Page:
The death of media literacy

by | Mar 20, 2024 | Opinion

On my internet feeds, there’s been a lot of controversy around the show Hazbin Hotel. The show follows the devil’s daughter as she tries to set up a place for sinners to redeem their souls. While the premise itself has people talking, the fourth episode, Masquerade, has been at the centre of most of these controversies. The episode focuses on the character Angel Dust, a demon who works in pornography. It establishes the relationship between him and his boss, Valentino, as a highly toxic one–one where Angel is regularly sexually assaulted for Valentino’s benefit.

Angel is trapped in a contract with the song Poison pushing that narrative forward. It touches on how his mistakes led to a cycle of self-destructive behaviour. People seem to think the episode doesn’t just fetishize, but endorses sexual assault. That couldn’t be farther from the truth. Sexual assault survivors have come forward saying that this makes them feel seen.

This example is only a small look at the modern lack of media literacy–the idea that many people in today’s society aren’t thinking critically or thoughtfully about the media they consume. This outrage and misconstrued ideas about Hazbin Hotel seems to demonstrate the overreaction that stems from people feeling uncomfortable, or not understanding the author’s intention, with certain themes. An even bigger issue occurs when  heavily flawed characters are put on a pedestal.

The best example of this is Bojack Horseman’s titular character. I sympathize with each character more as I get older. But that’s because they’re complex, not because they’re good people. However, some people use Bojack’s cynicism as an excuse to take pride in similar behaviour. He’s a character they can relate to, but he’s meant to be a commentary on that part of our society. They actually say as much in season 5, having the character Diane call out Bojack after he starts relating to a heavily flawed character he’s portraying on TV. 

It’s more egregious when studios miss the point of their own properties though. As is the case with Netflix and the hit show Squid Game. Squid Game is a series about the citizens of South Korea joining a game where they could either make millions or die trying. The series is a criticism of late-stage capitalism, commenting on the lengths people will go for money. Netflix then went on to do exactly what the show warned against and created Squid Game: The Challenge. Since the show started, multiple contestants have been injured beyond the waiver’s coverage and are suing the company. This could have been avoided by simply not making the gameshow.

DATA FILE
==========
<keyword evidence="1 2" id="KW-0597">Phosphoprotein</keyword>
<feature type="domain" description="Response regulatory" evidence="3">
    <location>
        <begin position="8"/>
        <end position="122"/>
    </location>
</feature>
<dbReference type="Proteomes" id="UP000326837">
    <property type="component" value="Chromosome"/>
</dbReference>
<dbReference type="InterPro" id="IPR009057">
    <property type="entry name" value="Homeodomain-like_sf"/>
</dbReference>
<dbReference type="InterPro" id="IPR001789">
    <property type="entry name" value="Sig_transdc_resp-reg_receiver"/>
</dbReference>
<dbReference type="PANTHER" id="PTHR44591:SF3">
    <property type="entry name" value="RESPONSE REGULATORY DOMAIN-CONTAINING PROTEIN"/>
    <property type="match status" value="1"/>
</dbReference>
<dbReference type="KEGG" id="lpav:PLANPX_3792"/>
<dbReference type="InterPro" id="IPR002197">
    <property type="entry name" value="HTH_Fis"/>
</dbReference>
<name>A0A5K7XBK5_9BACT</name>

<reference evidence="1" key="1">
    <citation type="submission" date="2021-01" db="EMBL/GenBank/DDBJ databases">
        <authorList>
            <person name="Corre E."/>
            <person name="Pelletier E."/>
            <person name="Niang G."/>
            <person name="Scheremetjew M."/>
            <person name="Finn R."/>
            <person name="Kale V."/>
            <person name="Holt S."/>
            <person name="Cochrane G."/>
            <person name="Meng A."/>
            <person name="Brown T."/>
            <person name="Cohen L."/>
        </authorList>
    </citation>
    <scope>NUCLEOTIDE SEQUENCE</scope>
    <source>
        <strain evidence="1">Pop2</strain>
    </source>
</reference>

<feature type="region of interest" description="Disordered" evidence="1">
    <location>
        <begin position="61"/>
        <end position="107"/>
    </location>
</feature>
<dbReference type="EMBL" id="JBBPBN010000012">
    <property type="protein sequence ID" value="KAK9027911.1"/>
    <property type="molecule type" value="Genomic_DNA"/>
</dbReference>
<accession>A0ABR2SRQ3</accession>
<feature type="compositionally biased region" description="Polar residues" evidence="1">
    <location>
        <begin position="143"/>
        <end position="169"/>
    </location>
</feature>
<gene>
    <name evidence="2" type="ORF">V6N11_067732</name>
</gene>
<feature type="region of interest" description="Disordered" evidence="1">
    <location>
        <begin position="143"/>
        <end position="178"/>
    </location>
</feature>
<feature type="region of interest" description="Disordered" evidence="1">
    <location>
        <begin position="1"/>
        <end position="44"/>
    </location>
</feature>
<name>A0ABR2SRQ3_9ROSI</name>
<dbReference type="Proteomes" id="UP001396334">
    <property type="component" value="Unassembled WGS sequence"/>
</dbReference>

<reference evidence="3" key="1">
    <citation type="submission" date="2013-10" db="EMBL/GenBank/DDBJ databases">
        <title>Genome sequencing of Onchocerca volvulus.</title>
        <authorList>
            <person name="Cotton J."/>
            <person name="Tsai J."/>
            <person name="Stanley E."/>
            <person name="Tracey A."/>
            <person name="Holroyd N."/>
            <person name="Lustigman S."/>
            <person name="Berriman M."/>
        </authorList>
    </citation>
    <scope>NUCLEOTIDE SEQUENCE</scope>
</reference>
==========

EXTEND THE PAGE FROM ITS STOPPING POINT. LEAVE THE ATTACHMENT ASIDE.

Something I’ve seen on social media is the claim that you’re a bad person if you write a cruel villain. The argument I’ve seen is that by portraying those actions in writing, you’re endorsing them to some extent. And as a writer, I disagree. The primary antagonist in my current project is a genocidal maniac with a god complex. I’m a pacifist who’s only recently started to get over their self-esteem issues. We couldn’t be more different.

But my biggest gripe with media illiteracy is when people miss the point of something. By far the funniest example is the panic around Dungeons & Dragons in the 80s and 90s. People claimed that D&D was played by satan worshipers. Not only are demons evil in the game, but the most powerful class in the early editions of D&D, the Paladin, is a holy warrior. This came about because somebody has to control the villains. See, it always comes full circle. 

Despite the 18+ age rating, One Million Moms is campaigning to have Hazbin Hotel removed from Amazon Prime, because their children might see it. They’ve had to edit the campaign after being informed the show’s meant for adults, not children. But it leads to another form of media illiteracy, that being that all animated shows are for kids. But I could write an entire other articles about parents using media as a babysitter or where this misconception around animation comes from.

This lack of media literacy isn’t new. We’ve talked about examples from the 80s, the 2010s and even a show that came out this year. So when you’re watching something, if you start to question if you should like a character, that might be the point.

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